A couple of hours ago I was sitting on my deck, looking out at the Melville Koppies. It was a beautiful fall afternoon, and a public holiday to boot. I felt like going for a walk on the koppies and taking pictures.
Six months ago, I would have turned to Jon and said, “Let’s go for a walk on the koppies and take pictures.” And we would have gone right then, and it would have been lovely. But you see, this is one of the many reasons why it sucks when your boyfriend dies. Jon isn’t here anymore and I can’t just walk up onto the koppies alone. Much as I hate to admit it, walking alone on the koppies isn’t safe.
I’m sure I could have found someone else to take a walk with. I didn’t feel like it though.
Since I wasn’t going for a walk, I figured I should get some writing done. I’m trying to write a book about my crazy life. But working on the book is too hard. The things I need to write about make me really sad. So I discarded that idea too.
I felt a bit desperate. This line of thought is dangerous for me. If I start to feel sorry for myself and focus on all the reasons why life isn’t fair, I can quickly become immobilized.
Then my eyes fell on Spiral Aloe.
Spiral Aloe is a special plant. My friend Jeroen bought it in Lesotho a couple of years ago, when it was only three centimeters wide and had four leaves. Spiral aloes are quite rare and require special attention to grow in this climate.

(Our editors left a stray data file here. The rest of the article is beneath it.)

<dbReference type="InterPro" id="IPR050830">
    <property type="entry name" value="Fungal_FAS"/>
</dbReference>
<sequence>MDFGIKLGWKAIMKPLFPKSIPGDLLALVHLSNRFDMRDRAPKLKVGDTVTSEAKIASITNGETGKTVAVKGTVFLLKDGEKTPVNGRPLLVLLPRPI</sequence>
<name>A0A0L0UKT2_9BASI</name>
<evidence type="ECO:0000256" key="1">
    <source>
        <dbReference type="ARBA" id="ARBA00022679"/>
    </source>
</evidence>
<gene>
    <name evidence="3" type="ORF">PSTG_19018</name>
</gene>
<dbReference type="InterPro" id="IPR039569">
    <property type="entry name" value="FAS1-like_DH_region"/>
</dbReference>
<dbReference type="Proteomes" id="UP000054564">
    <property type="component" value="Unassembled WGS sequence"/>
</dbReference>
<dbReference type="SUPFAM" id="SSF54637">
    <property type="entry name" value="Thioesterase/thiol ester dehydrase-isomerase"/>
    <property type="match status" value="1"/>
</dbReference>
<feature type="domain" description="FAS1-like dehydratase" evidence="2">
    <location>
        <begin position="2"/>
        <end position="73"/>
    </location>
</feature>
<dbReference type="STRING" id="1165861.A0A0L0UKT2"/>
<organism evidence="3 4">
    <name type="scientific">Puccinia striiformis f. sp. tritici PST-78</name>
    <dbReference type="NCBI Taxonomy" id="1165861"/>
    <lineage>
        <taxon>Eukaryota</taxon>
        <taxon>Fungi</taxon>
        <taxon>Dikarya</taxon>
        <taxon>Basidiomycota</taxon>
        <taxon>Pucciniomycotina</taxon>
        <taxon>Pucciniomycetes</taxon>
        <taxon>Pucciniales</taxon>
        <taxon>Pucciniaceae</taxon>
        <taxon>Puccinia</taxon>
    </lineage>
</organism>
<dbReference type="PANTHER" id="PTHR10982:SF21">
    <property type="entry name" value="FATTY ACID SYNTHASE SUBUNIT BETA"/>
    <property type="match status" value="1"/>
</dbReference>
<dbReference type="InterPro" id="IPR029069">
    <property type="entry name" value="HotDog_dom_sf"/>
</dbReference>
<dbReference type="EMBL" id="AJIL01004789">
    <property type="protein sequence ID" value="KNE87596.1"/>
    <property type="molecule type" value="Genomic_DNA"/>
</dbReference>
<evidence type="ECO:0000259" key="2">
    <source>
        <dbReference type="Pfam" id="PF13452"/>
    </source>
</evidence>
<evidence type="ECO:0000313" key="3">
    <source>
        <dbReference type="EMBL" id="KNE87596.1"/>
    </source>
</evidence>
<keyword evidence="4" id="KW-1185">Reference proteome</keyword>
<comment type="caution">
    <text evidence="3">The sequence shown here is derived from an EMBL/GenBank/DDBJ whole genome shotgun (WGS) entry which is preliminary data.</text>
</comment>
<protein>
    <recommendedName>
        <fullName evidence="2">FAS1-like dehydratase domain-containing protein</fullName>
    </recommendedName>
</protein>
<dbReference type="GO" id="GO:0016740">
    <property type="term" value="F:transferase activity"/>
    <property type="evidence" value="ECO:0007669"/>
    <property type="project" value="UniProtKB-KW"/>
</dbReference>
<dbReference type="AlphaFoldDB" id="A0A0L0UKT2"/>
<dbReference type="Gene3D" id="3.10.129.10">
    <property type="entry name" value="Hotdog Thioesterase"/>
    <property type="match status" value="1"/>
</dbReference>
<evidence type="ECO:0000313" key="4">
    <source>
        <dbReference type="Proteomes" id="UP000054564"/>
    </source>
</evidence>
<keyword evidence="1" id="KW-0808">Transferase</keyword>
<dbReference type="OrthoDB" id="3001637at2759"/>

Jeroen is from the Netherlands, and he moved back to Europe last October. He couldn’t take Spiral Aloe with him so he gave it to Jon and me, with strict instructions on how to care for it. We picked up Spiral Aloe the night before Jeroen left. Jon and Lucky planted it in our back garden two days later.
Spiral Aloe on the day it was planted at our house. Sorry, not the best photo.
The following week, all hell broke loose at the Lucky 5 Star. (The full story of what happened will have to wait for my book.) Spiral Aloe was quickly forgotten.
But Spiral Aloe kept growing. I realized recently that, unnoticed, over the course of this horrible summer, Spiral Aloe has become a glorious plant.
Spiral Aloe today.
I spent the afternoon photographing Spiral Aloe. As I examined it from all angles, watching the light shine through its thick leaves, I started to relate to the way Spiral Aloe grows. New leaves grow from the inside, constantly pushing at the outer leaves and forcing them to expand. Eventually the outer leaves shrivel and fall away, making room for the inner leaves. It looks like a painful process. But the result is really beautiful.
I’ve discovered lately that when I’m sad, angry, frustrated, or depressed (or all four), one of the best things I can do is grab my camera and look for something to photograph.
It won’t be easy, but Spiral Aloe and I will keep spiraling. Not spiraling out of control, hopefully. Just spiraling.